Leaked report damns passive smoking

Passive smoking is a "substantial public health hazard," expert advisers have told the government in a boost to those seeking tobacco bans in restaurants, bars and other work and public places.

Passive smoking is a "substantial public health hazard," expert advisers have told the government in a boost to those seeking tobacco bans in restaurants, bars and other work and public places.

A report leaked yesterday is said to conclude that knowledge of the hazardous nature of second-hand smoking has consolidated in the past five years and "this evidence strengthens earlier estimates of the size of the health risk."

It added: "This is a controllable and preventable form of indoor air pollution. It is evidence that no infant, child or adult should be exposed to second-hand smoke."

The conclusions of the scientific committee on tobacco and health (Scoth), reportedly reached in April, have yet to be officially published, and the leak to the Evening Standard in London comes at an embarrassing time as minis ters determine how hard they should stamp on smoking in the long-promised public health white paper next month.

The Scoth review of the evidence on passive smoking suggests there is about 25% increased risk of lung cancer and of heart disease in non-smokers if they are exposed to other people's smoke. New studies had also confirmed health damage in infancy and childhood.

The Department of Health tried to fend off suggestions it had sat on the report.

"The vast majority of the studies on second-hand smoke look at the effects of non-smokers living with smokers," said a spokeswoman. "Ministers have been looking for evidence around the impact of second-hand smoke in public places. not simply private homes."

She added the government had launched a campaign depicting the danger of smoking around babies and children.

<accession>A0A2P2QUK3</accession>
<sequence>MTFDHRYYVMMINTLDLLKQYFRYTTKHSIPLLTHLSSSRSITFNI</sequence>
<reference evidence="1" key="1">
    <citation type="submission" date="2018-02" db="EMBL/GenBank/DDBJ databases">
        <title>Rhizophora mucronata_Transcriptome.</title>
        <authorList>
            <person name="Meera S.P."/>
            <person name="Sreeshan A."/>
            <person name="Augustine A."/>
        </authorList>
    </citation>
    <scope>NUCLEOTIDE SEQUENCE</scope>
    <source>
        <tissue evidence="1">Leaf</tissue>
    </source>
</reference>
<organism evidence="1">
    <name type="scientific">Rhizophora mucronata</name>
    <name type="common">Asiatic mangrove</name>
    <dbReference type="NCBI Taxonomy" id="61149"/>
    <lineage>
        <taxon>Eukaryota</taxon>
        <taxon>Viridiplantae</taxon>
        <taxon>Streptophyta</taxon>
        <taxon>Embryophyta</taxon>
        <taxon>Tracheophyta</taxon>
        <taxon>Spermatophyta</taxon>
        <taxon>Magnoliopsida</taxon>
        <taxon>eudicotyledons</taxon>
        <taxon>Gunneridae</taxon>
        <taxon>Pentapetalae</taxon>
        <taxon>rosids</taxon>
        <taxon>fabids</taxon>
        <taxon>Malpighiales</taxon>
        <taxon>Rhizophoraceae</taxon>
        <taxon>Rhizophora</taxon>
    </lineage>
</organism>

However, Andrew Lansley, for the Conservatives, said there needed to be a consistent message about the dangers of smoking. "On the one hand, the report suggests a ban on smoking in public places, whereas on the other [health secretary] John Reid tells an audience that for some people smoking is one of life's small pleasures."

Paul Burstow, for the Liberal Democrats, said: "Ministers should introduce a ban on smoking in enclosed public places to protect people working in bars and restaurants from the effects of second-hand smoke. This was recommended by their own chief medical officer last year. A ban should be on a national basis and not a piecemeal ban which only takes in certain parts of the country."

Doctors weighed in, too. John Britton, chair of the Royal College of Physicians' tobacco advisory group, said there could now "be no excuse for not introducing a total ban on smoking in enclosed spaces as soon as possible."

Brendan Barber, general secretary of the TUC, said: "Workplaces will be safer when they are smoke-free. Half-measures will not save the 700 employees who die every year due to passive smoking at work."

Deborah Arnott, director of anti-smoking group Ash, said that it was "deeply worrying" that the government should have sat on the report when it should have been published in good time to inform debate on the white paper. "Remarkably, on TV yesterday, Mr Reid was still referring to the 'possible' health effects of second-hand smoke."

But Simon Clark, of the smokers' lobby group Forest, said that the report sounded "dubious". He added: "It is simply not true that the vast majority of research shows passive smoking is damaging health. There have been almost 150 studies on passive smoking and overall the resulted are inconclusive."

Contributor

James Meikle, health correspondent

The GuardianTramp

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